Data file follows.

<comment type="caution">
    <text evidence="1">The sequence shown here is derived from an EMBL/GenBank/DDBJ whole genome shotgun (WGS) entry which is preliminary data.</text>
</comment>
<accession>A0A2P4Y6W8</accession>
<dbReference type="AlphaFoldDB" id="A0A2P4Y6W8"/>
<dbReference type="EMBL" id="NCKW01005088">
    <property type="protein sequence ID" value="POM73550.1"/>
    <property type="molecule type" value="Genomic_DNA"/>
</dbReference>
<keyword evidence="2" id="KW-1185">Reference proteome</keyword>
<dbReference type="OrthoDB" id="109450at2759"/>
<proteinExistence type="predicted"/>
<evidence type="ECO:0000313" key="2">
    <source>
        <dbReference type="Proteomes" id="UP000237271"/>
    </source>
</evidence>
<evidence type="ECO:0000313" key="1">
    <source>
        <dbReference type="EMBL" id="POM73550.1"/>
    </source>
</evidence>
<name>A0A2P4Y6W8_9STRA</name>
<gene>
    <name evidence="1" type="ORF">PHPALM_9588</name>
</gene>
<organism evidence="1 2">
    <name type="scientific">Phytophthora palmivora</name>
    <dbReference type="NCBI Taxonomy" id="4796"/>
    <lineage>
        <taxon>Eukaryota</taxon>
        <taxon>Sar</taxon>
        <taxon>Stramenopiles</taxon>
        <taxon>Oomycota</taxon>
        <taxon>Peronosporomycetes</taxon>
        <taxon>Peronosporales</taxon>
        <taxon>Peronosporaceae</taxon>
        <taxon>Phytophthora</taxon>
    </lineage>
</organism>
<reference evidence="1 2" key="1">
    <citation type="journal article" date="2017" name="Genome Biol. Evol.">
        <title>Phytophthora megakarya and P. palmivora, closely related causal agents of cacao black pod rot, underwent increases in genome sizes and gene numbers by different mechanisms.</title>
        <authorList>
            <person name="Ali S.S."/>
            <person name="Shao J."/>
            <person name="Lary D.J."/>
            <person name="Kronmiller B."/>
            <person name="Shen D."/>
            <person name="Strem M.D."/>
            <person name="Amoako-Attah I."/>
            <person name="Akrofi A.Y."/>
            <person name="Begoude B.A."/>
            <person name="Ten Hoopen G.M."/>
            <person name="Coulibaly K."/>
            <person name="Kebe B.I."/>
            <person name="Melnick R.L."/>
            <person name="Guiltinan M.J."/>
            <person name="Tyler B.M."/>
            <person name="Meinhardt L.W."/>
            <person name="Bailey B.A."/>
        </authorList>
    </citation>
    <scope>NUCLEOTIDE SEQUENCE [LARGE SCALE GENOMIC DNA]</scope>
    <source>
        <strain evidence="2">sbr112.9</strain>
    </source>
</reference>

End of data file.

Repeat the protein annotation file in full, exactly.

<comment type="caution">
    <text evidence="1">The sequence shown here is derived from an EMBL/GenBank/DDBJ whole genome shotgun (WGS) entry which is preliminary data.</text>
</comment>
<accession>A0A2P4Y6W8</accession>
<dbReference type="AlphaFoldDB" id="A0A2P4Y6W8"/>
<dbReference type="EMBL" id="NCKW01005088">
    <property type="protein sequence ID" value="POM73550.1"/>
    <property type="molecule type" value="Genomic_DNA"/>
</dbReference>
<keyword evidence="2" id="KW-1185">Reference proteome</keyword>
<dbReference type="OrthoDB" id="109450at2759"/>
<proteinExistence type="predicted"/>
<evidence type="ECO:0000313" key="2">
    <source>
        <dbReference type="Proteomes" id="UP000237271"/>
    </source>
</evidence>
<evidence type="ECO:0000313" key="1">
    <source>
        <dbReference type="EMBL" id="POM73550.1"/>
    </source>
</evidence>
<name>A0A2P4Y6W8_9STRA</name>
<gene>
    <name evidence="1" type="ORF">PHPALM_9588</name>
</gene>
<organism evidence="1 2">
    <name type="scientific">Phytophthora palmivora</name>
    <dbReference type="NCBI Taxonomy" id="4796"/>
    <lineage>
        <taxon>Eukaryota</taxon>
        <taxon>Sar</taxon>
        <taxon>Stramenopiles</taxon>
        <taxon>Oomycota</taxon>
        <taxon>Peronosporomycetes</taxon>
        <taxon>Peronosporales</taxon>
        <taxon>Peronosporaceae</taxon>
        <taxon>Phytophthora</taxon>
    </lineage>
</organism>
<reference evidence="1 2" key="1">
    <citation type="journal article" date="2017" name="Genome Biol. Evol.">
        <title>Phytophthora megakarya and P. palmivora, closely related causal agents of cacao black pod rot, underwent increases in genome sizes and gene numbers by different mechanisms.</title>
        <authorList>
            <person name="Ali S.S."/>
            <person name="Shao J."/>
            <person name="Lary D.J."/>
            <person name="Kronmiller B."/>
            <person name="Shen D."/>
            <person name="Strem M.D."/>
            <person name="Amoako-Attah I."/>
            <person name="Akrofi A.Y."/>
            <person name="Begoude B.A."/>
            <person name="Ten Hoopen G.M."/>
            <person name="Coulibaly K."/>
            <person name="Kebe B.I."/>
            <person name="Melnick R.L."/>
            <person name="Guiltinan M.J."/>
            <person name="Tyler B.M."/>
            <person name="Meinhardt L.W."/>
            <person name="Bailey B.A."/>
        </authorList>
    </citation>
    <scope>NUCLEOTIDE SEQUENCE [LARGE SCALE GENOMIC DNA]</scope>
    <source>
        <strain evidence="2">sbr112.9</strain>
    </source>
</reference>